The U.S. carried out airstrikes across Afghanistan in the last several days as part of an effort to support the Afghan security forces fighting Taliban insurgents, the Pentagon has said.
The news of U.S. airstrikes in Afghanistan came a day after America’s most senior military officer admitted that the Taliban had gained “strategic momentum,” with their forces now controlling about half of Afghanistan’s more than 400 district centres.
The Pentagon, however, refrained from giving any specifics of its airstrikes in Afghanistan.
“Without speaking to specifics, I can say that in the last several days, we have acted through airstrikes to support the ANDSF (Afghan National Defense and Security Forces) but I won’t get into tactical details of those strikes,” Pentagon Press Secretary John Kirby told reporters on Thursday at a news conference in Washington.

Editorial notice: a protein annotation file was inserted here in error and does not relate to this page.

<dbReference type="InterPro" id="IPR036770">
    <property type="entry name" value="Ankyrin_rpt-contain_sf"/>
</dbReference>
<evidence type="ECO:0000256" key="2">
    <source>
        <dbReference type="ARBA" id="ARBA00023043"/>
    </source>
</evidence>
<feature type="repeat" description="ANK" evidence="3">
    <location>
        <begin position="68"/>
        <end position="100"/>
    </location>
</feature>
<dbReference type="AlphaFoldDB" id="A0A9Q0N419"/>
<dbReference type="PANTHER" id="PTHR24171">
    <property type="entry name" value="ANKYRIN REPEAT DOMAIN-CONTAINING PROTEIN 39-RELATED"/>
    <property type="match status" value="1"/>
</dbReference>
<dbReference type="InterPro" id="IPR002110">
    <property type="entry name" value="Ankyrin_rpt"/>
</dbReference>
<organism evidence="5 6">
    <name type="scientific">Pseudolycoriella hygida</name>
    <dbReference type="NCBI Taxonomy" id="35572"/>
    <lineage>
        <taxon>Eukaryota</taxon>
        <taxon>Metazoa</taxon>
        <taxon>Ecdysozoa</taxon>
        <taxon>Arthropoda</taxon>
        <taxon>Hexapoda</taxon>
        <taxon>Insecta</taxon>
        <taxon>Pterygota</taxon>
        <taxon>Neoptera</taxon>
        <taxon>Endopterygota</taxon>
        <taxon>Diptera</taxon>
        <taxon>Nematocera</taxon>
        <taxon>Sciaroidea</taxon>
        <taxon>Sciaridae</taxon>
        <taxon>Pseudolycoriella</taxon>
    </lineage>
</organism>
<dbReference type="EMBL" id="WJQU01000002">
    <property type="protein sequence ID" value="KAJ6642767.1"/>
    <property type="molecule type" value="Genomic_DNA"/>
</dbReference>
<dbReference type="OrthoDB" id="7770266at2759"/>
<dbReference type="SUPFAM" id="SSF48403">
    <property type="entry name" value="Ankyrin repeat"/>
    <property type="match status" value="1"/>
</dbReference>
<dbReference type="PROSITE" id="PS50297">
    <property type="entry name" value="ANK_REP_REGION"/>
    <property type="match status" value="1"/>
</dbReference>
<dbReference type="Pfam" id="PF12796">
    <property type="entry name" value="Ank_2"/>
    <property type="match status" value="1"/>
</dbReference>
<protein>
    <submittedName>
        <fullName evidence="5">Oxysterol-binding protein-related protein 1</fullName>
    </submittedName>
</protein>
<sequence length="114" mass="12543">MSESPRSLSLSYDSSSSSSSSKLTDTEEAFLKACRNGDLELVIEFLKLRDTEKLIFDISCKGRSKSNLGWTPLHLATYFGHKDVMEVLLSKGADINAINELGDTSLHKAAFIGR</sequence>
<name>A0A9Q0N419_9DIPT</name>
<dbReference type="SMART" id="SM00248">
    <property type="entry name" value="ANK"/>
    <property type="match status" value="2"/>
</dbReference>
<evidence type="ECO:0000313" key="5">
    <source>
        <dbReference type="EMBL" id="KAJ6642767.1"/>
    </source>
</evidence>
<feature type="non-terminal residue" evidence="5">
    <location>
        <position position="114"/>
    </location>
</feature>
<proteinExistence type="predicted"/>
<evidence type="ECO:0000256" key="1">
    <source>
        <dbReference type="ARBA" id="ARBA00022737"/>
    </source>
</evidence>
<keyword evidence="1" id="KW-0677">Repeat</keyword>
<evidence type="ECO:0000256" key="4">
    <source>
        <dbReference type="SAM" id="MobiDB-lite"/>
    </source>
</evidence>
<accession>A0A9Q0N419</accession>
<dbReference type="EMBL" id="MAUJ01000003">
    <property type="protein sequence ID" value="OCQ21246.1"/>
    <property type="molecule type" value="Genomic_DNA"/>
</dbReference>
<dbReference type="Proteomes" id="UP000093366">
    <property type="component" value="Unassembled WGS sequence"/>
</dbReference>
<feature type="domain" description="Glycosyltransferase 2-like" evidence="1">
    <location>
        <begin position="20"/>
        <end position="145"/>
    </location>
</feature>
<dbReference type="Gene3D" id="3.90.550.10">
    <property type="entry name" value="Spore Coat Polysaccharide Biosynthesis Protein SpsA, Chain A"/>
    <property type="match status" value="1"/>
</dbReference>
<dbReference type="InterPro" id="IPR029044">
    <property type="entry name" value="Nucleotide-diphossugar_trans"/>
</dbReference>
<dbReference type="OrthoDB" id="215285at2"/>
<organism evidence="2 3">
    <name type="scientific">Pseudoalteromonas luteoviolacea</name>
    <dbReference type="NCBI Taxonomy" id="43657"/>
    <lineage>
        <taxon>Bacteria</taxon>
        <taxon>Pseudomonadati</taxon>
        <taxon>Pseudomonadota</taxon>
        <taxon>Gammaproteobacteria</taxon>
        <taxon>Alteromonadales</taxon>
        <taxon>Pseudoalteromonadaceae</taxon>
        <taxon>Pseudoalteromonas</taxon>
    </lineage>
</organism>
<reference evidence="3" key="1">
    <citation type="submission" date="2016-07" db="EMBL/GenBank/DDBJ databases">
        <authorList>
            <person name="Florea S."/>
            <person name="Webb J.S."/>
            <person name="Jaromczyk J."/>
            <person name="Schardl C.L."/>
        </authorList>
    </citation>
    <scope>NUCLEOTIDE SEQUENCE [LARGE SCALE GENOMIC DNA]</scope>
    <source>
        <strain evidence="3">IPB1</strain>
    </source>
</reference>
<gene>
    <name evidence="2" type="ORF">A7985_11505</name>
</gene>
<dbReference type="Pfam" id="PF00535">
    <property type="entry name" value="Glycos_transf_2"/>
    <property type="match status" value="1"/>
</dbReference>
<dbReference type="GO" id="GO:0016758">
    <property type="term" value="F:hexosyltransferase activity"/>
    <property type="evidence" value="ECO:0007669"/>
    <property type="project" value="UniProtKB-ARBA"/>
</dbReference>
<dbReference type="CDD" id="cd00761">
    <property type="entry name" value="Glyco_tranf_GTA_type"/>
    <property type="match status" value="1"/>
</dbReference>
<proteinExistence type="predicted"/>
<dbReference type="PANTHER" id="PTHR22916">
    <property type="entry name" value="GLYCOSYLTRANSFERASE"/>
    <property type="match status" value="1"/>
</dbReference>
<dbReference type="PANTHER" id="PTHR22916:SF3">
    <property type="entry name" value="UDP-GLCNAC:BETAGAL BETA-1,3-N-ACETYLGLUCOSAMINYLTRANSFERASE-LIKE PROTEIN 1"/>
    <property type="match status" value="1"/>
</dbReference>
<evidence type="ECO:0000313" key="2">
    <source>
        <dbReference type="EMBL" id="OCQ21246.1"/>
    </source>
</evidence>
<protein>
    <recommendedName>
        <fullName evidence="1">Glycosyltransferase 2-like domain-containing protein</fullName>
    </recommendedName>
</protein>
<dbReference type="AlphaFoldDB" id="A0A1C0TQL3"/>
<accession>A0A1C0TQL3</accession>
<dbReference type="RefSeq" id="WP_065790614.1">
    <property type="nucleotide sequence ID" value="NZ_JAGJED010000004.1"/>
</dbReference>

“But we continue to be able to and we continue to, as the Secretary said yesterday, conduct airstrikes in support of the ANDSF,” he said.
The commander of U.S. forces in the region, Central Command’s General Kenneth “Frank” McKenzie, would retain the authority to call for airstrikes in support of Afghan forces until the U.S. withdrawal from Afghanistan was complete.
According to a defence official, the U.S. military has carried out approximately six or seven strikes in the past 30 days, mostly using drones to launch the strikes, CNN reported.